Chicago Style Workout 74: Scholarly Abbreviations

Interior of a stately, academic-looking library

I.e., Ibid., E.g., Etc.

If you’ve ever written or edited an article or book on a scholarly subject, you probably know your e.g. from your i.e. and ibid. But especially if you spend time with older sources, you’re likely to encounter some abbreviations that haven’t entered the vernacular.

That’s where the table of scholarly abbreviations in CMOS 10.42 comes in handy. Take this quiz to test your knowledge of this fascinating little corner of academia.

Subscribers to The Chicago Manual of Style Online may click through to the linked sections of the Manual (cited in the answers). (We also offer a 30-day free trial of CMOS Online.)

Note: Style guides sometimes disagree. Except for a few details that can be verified in standard dictionaries and encyclopedias and other readily available sources, the answers in this quiz rely on the information in the 17th edition of CMOS.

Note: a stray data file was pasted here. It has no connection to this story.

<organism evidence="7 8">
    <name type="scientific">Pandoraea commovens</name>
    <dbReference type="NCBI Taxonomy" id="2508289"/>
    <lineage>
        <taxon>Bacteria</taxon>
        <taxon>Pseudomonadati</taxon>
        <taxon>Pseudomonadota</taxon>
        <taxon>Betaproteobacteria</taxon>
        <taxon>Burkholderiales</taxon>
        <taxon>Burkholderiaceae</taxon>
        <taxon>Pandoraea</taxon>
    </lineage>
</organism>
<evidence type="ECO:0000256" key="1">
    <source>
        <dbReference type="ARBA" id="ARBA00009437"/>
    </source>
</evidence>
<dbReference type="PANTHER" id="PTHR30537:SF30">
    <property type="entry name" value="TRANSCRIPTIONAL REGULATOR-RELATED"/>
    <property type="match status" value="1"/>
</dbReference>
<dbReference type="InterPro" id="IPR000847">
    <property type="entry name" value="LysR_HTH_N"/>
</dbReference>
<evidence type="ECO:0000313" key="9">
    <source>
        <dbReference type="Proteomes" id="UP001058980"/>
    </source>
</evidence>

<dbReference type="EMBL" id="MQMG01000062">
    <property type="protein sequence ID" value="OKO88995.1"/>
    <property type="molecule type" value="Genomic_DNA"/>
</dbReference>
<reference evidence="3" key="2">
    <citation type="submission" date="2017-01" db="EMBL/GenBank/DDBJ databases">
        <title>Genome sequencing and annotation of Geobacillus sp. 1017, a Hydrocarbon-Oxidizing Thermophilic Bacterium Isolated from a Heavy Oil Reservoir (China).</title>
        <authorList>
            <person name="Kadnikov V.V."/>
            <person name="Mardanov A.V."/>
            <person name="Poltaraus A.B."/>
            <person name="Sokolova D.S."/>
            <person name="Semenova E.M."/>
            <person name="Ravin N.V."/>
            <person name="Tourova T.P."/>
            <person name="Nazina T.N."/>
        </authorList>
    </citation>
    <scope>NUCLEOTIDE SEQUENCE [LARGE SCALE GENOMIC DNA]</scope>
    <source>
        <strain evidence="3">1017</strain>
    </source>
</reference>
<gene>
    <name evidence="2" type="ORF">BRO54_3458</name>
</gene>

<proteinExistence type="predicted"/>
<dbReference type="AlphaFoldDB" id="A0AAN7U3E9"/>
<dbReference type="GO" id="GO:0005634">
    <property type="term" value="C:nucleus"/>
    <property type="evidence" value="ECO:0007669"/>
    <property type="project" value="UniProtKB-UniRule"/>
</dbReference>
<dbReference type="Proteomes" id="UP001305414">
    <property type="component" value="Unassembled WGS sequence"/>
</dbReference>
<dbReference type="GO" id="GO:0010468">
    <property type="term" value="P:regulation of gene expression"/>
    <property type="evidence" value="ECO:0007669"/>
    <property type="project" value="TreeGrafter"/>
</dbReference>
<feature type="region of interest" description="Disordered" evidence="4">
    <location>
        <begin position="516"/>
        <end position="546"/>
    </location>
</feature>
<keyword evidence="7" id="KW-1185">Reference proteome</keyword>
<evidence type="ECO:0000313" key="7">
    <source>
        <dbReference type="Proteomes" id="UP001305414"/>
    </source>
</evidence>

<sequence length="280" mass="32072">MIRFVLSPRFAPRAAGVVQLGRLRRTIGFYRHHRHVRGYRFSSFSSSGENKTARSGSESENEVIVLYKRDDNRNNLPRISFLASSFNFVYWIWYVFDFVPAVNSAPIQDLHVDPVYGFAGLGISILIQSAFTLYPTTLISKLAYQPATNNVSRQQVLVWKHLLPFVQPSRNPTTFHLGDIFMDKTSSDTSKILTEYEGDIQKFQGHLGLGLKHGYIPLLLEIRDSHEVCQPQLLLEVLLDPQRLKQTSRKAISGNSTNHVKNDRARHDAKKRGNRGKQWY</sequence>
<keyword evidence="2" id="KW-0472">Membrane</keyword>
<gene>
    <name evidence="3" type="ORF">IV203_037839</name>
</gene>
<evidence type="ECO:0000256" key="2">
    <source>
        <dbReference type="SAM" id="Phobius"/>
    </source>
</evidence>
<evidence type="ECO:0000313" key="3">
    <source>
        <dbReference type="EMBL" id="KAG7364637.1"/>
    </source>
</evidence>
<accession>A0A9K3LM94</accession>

Chicago Style Workout 74: Scholarly Abbreviations

1. In bibliographic contexts, the abbreviation abr. stands for
2. The abbreviation c. can mean several things in the context of scholarly publishing. Which of the following does it not mean?
3. The abbreviation cf. means
4. The word “chapter” can be abbreviated as either chap. or ch.
5. The abbreviation e.g. stands for
6. The abbreviation fasc. stands for
7. In the context of academic writing, the abbreviation ff. means
8. The abbreviation ibid. means
9. The abbreviation op. cit. means
10. In the context of scholarly publishing, the abbreviation s.v. means


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